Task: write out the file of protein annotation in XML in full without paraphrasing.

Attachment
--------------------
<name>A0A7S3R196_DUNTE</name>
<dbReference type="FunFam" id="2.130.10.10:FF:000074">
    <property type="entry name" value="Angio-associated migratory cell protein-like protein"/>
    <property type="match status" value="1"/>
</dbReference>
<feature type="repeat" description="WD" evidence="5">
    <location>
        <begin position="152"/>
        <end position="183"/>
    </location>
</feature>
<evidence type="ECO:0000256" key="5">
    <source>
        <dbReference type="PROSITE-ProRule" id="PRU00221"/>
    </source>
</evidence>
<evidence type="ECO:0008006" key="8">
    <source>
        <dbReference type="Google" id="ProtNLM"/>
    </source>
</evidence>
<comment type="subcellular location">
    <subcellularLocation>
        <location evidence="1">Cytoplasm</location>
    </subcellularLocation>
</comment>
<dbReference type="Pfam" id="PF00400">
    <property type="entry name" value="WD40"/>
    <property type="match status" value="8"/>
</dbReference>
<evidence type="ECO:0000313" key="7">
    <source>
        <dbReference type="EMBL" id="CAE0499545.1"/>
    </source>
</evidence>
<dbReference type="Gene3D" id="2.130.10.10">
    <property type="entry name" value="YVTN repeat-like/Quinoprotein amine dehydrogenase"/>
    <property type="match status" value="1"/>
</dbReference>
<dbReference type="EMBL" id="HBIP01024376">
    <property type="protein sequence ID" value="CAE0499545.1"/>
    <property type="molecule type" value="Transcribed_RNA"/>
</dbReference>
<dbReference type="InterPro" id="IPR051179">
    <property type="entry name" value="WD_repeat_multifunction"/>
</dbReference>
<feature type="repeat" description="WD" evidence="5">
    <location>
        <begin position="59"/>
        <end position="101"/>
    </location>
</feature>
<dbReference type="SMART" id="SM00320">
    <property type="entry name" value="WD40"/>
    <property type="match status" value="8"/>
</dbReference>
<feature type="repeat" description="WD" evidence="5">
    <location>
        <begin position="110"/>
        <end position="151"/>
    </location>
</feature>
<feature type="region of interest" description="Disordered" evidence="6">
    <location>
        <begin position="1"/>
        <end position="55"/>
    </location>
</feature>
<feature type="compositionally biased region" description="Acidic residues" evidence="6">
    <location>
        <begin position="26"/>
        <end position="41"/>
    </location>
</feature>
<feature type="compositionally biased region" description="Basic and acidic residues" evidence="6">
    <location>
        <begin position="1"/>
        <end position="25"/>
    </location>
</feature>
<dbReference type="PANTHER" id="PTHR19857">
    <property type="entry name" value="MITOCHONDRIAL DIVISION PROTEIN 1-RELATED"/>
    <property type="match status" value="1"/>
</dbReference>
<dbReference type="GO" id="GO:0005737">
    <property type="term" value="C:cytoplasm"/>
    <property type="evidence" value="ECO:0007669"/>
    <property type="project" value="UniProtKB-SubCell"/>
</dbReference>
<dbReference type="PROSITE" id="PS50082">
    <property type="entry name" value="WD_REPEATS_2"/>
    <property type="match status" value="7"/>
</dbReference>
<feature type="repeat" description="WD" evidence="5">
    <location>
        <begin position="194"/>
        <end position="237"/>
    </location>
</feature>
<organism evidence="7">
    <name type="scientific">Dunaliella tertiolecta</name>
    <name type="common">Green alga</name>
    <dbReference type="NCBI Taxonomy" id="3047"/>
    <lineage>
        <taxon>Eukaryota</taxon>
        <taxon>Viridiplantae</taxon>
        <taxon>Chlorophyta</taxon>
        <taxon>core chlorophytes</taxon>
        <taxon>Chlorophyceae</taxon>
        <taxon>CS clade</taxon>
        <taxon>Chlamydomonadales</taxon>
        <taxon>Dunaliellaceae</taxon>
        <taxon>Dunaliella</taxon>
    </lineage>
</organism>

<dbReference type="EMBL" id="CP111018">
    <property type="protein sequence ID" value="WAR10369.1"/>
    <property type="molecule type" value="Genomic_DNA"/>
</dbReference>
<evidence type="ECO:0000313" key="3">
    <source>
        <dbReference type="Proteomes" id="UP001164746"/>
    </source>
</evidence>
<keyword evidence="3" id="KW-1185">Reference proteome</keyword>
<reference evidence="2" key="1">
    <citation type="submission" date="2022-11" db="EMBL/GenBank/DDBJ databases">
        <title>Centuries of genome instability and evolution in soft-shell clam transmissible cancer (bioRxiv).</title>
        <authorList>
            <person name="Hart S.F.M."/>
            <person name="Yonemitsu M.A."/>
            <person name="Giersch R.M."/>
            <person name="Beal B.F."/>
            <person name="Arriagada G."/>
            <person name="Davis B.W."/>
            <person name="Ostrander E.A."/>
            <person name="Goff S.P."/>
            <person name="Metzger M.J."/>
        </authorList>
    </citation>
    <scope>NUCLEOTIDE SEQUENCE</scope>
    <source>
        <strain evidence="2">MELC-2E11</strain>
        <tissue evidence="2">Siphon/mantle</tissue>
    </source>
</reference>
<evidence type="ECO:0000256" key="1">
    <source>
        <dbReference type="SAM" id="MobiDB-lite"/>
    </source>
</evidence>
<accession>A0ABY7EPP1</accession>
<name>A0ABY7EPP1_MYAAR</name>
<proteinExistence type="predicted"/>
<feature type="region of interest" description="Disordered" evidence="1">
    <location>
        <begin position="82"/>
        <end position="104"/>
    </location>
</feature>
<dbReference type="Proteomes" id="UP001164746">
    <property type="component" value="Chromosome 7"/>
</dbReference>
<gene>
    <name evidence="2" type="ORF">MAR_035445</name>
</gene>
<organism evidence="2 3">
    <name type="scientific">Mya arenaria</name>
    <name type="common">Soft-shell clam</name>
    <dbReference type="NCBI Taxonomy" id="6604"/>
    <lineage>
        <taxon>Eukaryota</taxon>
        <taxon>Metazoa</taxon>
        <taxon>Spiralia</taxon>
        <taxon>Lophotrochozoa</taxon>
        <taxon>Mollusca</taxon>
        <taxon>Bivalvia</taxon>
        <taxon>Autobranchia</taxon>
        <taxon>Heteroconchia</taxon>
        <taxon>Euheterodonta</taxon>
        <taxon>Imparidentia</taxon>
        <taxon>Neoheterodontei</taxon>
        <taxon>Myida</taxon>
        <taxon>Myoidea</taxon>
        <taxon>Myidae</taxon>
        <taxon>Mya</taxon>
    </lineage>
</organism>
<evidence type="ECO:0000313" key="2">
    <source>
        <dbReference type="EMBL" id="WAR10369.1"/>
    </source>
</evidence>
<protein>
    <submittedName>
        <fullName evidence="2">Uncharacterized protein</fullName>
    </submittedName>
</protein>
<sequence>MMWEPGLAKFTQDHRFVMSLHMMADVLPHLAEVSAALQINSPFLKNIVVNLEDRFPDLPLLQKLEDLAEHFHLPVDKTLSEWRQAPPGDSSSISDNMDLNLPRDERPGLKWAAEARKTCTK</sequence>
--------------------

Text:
<name>A0A7S3R196_DUNTE</name>
<dbReference type="FunFam" id="2.130.10.10:FF:000074">
    <property type="entry name" value="Angio-associated migratory cell protein-like protein"/>
    <property type="match status" value="1"/>
</dbReference>
<feature type="repeat" description="WD" evidence="5">
    <location>
        <begin position="152"/>
        <end position="183"/>
    </location>
</feature>
<evidence type="ECO:0000256" key="5">
    <source>
        <dbReference type="PROSITE-ProRule" id="PRU00221"/>
    </source>
</evidence>
<evidence type="ECO:0008006" key="8">
    <source>
        <dbReference type="Google" id="ProtNLM"/>
    </source>
</evidence>
<comment type="subcellular location">
    <subcellularLocation>
        <location evidence="1">Cytoplasm</location>
    </subcellularLocation>
</comment>
<dbReference type="Pfam" id="PF00400">
    <property type="entry name" value="WD40"/>
    <property type="match status" value="8"/>
</dbReference>
<evidence type="ECO:0000313" key="7">
    <source>
        <dbReference type="EMBL" id="CAE0499545.1"/>
    </source>
</evidence>
<dbReference type="Gene3D" id="2.130.10.10">
    <property type="entry name" value="YVTN repeat-like/Quinoprotein amine dehydrogenase"/>
    <property type="match status" value="1"/>
</dbReference>
<dbReference type="EMBL" id="HBIP01024376">
    <property type="protein sequence ID" value="CAE0499545.1"/>
    <property type="molecule type" value="Transcribed_RNA"/>
</dbReference>
<dbReference type="InterPro" id="IPR051179">
    <property type="entry name" value="WD_repeat_multifunction"/>
</dbReference>
<feature type="repeat" description="WD" evidence="5">
    <location>
        <begin position="59"/>
        <end position="101"/>
    </location>
</feature>
<dbReference type="SMART" id="SM00320">
    <property type="entry name" value="WD40"/>
    <property type="match status" value="8"/>
</dbReference>
<feature type="repeat" description="WD" evidence="5">
    <location>
        <begin position="110"/>
        <end position="151"/>
    </location>
</feature>
<feature type="region of interest" description="Disordered" evidence="6">
    <location>
        <begin position="1"/>
        <end position="55"/>
    </location>
</feature>
<feature type="compositionally biased region" description="Acidic residues" evidence="6">
    <location>
        <begin position="26"/>
        <end position="41"/>
    </location>
</feature>
<feature type="compositionally biased region" description="Basic and acidic residues" evidence="6">
    <location>
        <begin position="1"/>
        <end position="25"/>
    </location>
</feature>
<dbReference type="PANTHER" id="PTHR19857">
    <property type="entry name" value="MITOCHONDRIAL DIVISION PROTEIN 1-RELATED"/>
    <property type="match status" value="1"/>
</dbReference>
<dbReference type="GO" id="GO:0005737">
    <property type="term" value="C:cytoplasm"/>
    <property type="evidence" value="ECO:0007669"/>
    <property type="project" value="UniProtKB-SubCell"/>
</dbReference>
<dbReference type="PROSITE" id="PS50082">
    <property type="entry name" value="WD_REPEATS_2"/>
    <property type="match status" value="7"/>
</dbReference>
<feature type="repeat" description="WD" evidence="5">
    <location>
        <begin position="194"/>
        <end position="237"/>
    </location>
</feature>
<organism evidence="7">
    <name type="scientific">Dunaliella tertiolecta</name>
    <name type="common">Green alga</name>
    <dbReference type="NCBI Taxonomy" id="3047"/>
    <lineage>
        <taxon>Eukaryota</taxon>
        <taxon>Viridiplantae</taxon>
        <taxon>Chlorophyta</taxon>
        <taxon>core chlorophytes</taxon>
        <taxon>Chlorophyceae</taxon>
        <taxon>CS clade</taxon>
        <taxon>Chlamydomonadales</taxon>
        <taxon>Dunaliellaceae</taxon>
        <taxon>Dunaliella</taxon>
    </lineage>
</organism>

<dbReference type="EMBL" id="CP111018">
    <property type="protein sequence ID" value="WAR10369.1"/>
    <property type="molecule type" value="Genomic_DNA"/>
</dbReference>
<evidence type="ECO:0000313" key="3">
    <source>
        <dbReference type="Proteomes" id="UP001164746"/>
    </source>
</evidence>
<keyword evidence="3" id="KW-1185">Reference proteome</keyword>
<reference evidence="2" key="1">
    <citation type="submission" date="2022-11" db="EMBL/GenBank/DDBJ databases">
        <title>Centuries of genome instability and evolution in soft-shell clam transmissible cancer (bioRxiv).</title>
        <authorList>
            <person name="Hart S.F.M."/>
            <person name="Yonemitsu M.A."/>
            <person name="Giersch R.M."/>
            <person name="Beal B.F."/>
            <person name="Arriagada G."/>
            <person name="Davis B.W."/>
            <person name="Ostrander E.A."/>
            <person name="Goff S.P."/>
            <person name="Metzger M.J."/>
        </authorList>
    </citation>
    <scope>NUCLEOTIDE SEQUENCE</scope>
    <source>
        <strain evidence="2">MELC-2E11</strain>
        <tissue evidence="2">Siphon/mantle</tissue>
    </source>
</reference>
<evidence type="ECO:0000256" key="1">
    <source>
        <dbReference type="SAM" id="MobiDB-lite"/>
    </source>
</evidence>
<accession>A0ABY7EPP1</accession>
<name>A0ABY7EPP1_MYAAR</name>
<proteinExistence type="predicted"/>
<feature type="region of interest" description="Disordered" evidence="1">
    <location>
        <begin position="82"/>
        <end position="104"/>
    </location>
</feature>
<dbReference type="Proteomes" id="UP001164746">
    <property type="component" value="Chromosome 7"/>
</dbReference>
<gene>
    <name evidence="2" type="ORF">MAR_035445</name>
</gene>
<organism evidence="2 3">
    <name type="scientific">Mya arenaria</name>
    <name type="common">Soft-shell clam</name>
    <dbReference type="NCBI Taxonomy" id="6604"/>
    <lineage>
        <taxon>Eukaryota</taxon>
        <taxon>Metazoa</taxon>
        <taxon>Spiralia</taxon>
        <taxon>Lophotrochozoa</taxon>
        <taxon>Mollusca</taxon>
        <taxon>Bivalvia</taxon>
        <taxon>Autobranchia</taxon>
        <taxon>Heteroconchia</taxon>
        <taxon>Euheterodonta</taxon>
        <taxon>Imparidentia</taxon>
        <taxon>Neoheterodontei</taxon>
        <taxon>Myida</taxon>
        <taxon>Myoidea</taxon>
        <taxon>Myidae</taxon>
        <taxon>Mya</taxon>
    </lineage>
</organism>
<evidence type="ECO:0000313" key="2">
    <source>
        <dbReference type="EMBL" id="WAR10369.1"/>
    </source>
</evidence>
<protein>
    <submittedName>
        <fullName evidence="2">Uncharacterized protein</fullName>
    </submittedName>
</protein>
<sequence>MMWEPGLAKFTQDHRFVMSLHMMADVLPHLAEVSAALQINSPFLKNIVVNLEDRFPDLPLLQKLEDLAEHFHLPVDKTLSEWRQAPPGDSSSISDNMDLNLPRDERPGLKWAAEARKTCTK</sequence>